To a first approximation, the distribution of biodiversity across the Earth can be described in terms of a relatively small number of broad-scale spatial patterns. Although these patterns are increasingly well documented, understanding why they exist constitutes one of the most significant intellectual challenges to ecologists and biogeographers. Theory is, however, developing rapidly, improving in its internal consistency, and more readily subjected to empirical challenge.
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I thank T. M. Blackburn, S. L. Chown, A. Clarke, S. Gaston, P. H. Warren, T. J. Webb and F. I. Woodward for generous discussion and comments, and J. J. D. Greenwood and the British Trust for Ornithology, D. Griffiths, J. T. Kerr, J. J. Lennon, E. M. O'Brien, B. D. Patterson and R. J. Whittaker for kindly providing data. K.J.G. is a Royal Society University Research Fellow.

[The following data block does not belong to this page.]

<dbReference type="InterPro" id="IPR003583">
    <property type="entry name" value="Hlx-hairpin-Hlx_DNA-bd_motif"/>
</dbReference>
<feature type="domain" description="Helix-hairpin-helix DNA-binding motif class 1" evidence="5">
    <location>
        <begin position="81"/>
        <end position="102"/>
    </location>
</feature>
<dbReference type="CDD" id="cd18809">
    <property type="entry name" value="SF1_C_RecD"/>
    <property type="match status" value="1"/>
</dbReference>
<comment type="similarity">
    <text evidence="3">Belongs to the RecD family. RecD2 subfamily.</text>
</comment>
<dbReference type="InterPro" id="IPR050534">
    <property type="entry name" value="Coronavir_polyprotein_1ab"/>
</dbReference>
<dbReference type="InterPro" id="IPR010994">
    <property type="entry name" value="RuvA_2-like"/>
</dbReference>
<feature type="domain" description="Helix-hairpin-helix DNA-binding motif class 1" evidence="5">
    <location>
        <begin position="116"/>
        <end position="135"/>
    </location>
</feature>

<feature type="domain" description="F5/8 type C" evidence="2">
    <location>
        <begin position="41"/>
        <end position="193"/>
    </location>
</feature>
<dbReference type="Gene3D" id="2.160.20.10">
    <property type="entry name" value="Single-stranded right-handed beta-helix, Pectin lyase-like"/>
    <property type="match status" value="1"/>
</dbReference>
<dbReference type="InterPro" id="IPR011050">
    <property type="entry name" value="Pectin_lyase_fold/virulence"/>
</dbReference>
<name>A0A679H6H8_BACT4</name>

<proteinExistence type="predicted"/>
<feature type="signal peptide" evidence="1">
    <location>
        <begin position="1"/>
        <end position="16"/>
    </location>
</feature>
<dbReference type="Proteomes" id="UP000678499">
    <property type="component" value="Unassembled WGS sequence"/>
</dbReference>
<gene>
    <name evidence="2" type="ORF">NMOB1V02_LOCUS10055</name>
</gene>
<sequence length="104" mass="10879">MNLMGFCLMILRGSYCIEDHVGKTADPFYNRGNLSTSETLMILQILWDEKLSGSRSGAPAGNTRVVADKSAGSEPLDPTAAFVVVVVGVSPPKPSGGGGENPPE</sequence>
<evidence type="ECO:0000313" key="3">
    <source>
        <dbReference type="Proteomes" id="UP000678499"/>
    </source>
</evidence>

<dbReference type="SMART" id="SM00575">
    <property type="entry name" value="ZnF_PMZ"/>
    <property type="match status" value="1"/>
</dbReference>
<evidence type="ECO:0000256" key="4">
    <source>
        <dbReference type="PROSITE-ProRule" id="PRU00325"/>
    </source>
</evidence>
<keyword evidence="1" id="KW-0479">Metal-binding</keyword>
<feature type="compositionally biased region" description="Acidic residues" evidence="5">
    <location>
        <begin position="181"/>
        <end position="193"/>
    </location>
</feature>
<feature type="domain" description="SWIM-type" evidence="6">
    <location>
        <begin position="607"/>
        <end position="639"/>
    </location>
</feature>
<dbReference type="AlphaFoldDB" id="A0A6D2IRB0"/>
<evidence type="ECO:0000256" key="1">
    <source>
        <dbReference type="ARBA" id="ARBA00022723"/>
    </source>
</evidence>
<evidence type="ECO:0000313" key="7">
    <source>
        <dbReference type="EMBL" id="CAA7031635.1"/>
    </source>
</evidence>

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Gaston, K. Global patterns in biodiversity. Nature 405, 220–227 (2000). https://doi.org/10.1038/35012228
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